The Indiana Court of Appeals held that a trial court acted within its discretion when it admitted evidence found after executing a search warrant of a large quantity of marijuana in a defendant’s backpack, which led to the revocation of the defendant’s probation.
Tiras Johnson was on probation for two separate causes when the state filed a notice he violated his probation. Anderson police officers received reports of possible drug activity at a duplex and knocked on the door. Johnson answered but refused to allow police entry into the home. He said it belonged to Brittany Brooks, who was not home. Officers smelled burnt marijuana, but Johnson claimed he had been smoking Spice. Concerned after hearing movement that may have been coming from inside the duplex, one officer went inside to make sure no one else was present who may harm or destroy evidence. In doing so, the officer saw a marijuana plant in plain view.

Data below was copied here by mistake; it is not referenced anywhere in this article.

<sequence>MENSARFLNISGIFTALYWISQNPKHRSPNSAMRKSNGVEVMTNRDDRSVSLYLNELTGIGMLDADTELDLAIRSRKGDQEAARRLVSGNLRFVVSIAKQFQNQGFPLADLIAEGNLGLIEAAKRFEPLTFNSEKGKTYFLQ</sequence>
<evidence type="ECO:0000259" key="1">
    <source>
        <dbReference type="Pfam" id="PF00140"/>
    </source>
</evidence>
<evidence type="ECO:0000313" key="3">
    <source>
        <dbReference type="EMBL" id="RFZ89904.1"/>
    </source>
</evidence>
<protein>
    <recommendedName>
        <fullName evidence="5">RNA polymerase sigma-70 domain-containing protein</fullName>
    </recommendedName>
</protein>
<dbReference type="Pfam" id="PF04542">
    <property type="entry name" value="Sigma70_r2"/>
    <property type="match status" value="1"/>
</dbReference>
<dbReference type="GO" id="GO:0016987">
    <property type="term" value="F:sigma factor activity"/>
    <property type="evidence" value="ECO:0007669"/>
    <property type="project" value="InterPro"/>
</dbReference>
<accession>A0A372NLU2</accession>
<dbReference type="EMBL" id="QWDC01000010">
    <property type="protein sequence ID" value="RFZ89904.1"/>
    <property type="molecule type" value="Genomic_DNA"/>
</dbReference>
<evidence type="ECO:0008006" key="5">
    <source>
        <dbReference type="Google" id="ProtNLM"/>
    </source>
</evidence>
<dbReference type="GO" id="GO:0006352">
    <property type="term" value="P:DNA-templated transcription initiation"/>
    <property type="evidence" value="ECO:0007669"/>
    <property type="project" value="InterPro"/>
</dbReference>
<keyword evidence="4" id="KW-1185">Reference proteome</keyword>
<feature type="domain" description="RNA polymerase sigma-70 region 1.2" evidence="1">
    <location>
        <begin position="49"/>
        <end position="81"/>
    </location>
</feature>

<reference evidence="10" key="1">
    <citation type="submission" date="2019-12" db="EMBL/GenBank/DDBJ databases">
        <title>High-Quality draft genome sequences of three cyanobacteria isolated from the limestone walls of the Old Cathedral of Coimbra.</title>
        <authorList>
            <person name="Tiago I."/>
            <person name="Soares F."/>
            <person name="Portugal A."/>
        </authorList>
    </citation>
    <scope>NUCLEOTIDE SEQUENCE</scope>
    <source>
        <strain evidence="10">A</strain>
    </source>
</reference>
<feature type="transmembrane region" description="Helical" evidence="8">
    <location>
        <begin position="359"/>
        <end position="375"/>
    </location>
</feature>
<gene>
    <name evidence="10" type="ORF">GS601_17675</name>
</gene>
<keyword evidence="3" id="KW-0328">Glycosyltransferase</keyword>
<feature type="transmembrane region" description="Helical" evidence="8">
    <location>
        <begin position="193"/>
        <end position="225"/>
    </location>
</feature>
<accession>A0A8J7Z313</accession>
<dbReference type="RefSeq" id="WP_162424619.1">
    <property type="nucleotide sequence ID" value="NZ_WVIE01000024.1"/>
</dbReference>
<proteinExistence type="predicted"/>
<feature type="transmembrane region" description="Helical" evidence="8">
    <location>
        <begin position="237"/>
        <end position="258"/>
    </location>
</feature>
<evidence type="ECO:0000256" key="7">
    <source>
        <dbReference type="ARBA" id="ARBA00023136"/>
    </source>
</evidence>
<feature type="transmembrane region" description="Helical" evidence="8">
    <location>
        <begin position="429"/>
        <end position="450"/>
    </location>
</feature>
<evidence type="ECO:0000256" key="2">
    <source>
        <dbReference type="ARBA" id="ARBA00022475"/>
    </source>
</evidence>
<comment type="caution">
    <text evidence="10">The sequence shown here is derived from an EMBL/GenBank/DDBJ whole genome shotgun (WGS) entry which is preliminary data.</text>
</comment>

Officers obtained a search warrant, which led to the discovery of marijuana in a backpack that Johnson admitted belonged to him.
Johnson sought to suppress the evidence seized during the initial, warrantless search of Brooks’ residence. The trial court denied his motion and ordered him to serve a total of 36 months in the Department of Correction, with credit for 81 days of time served.
In Tiras D. Johnson v. State of Indiana, 48A05-1406-CR-269, the question is whether the police officer had probable cause to make his initial entry into the duplex before he saw marijuana in plain view. Based on the facts in this case – officers smelled burnt marijuana; they believed Johnson was under the influence of marijuana; and the officers had received a tip that illegal drug activity was taking place at the duplex – the COA concluded that the officers had sufficient information to conclude that Johnson had recently smoked marijuana and committed possession of marijuana. Therefore, a fair probability existed that evidence of that crime would be found in Brook’s residence, Judge Paul Mathias wrote.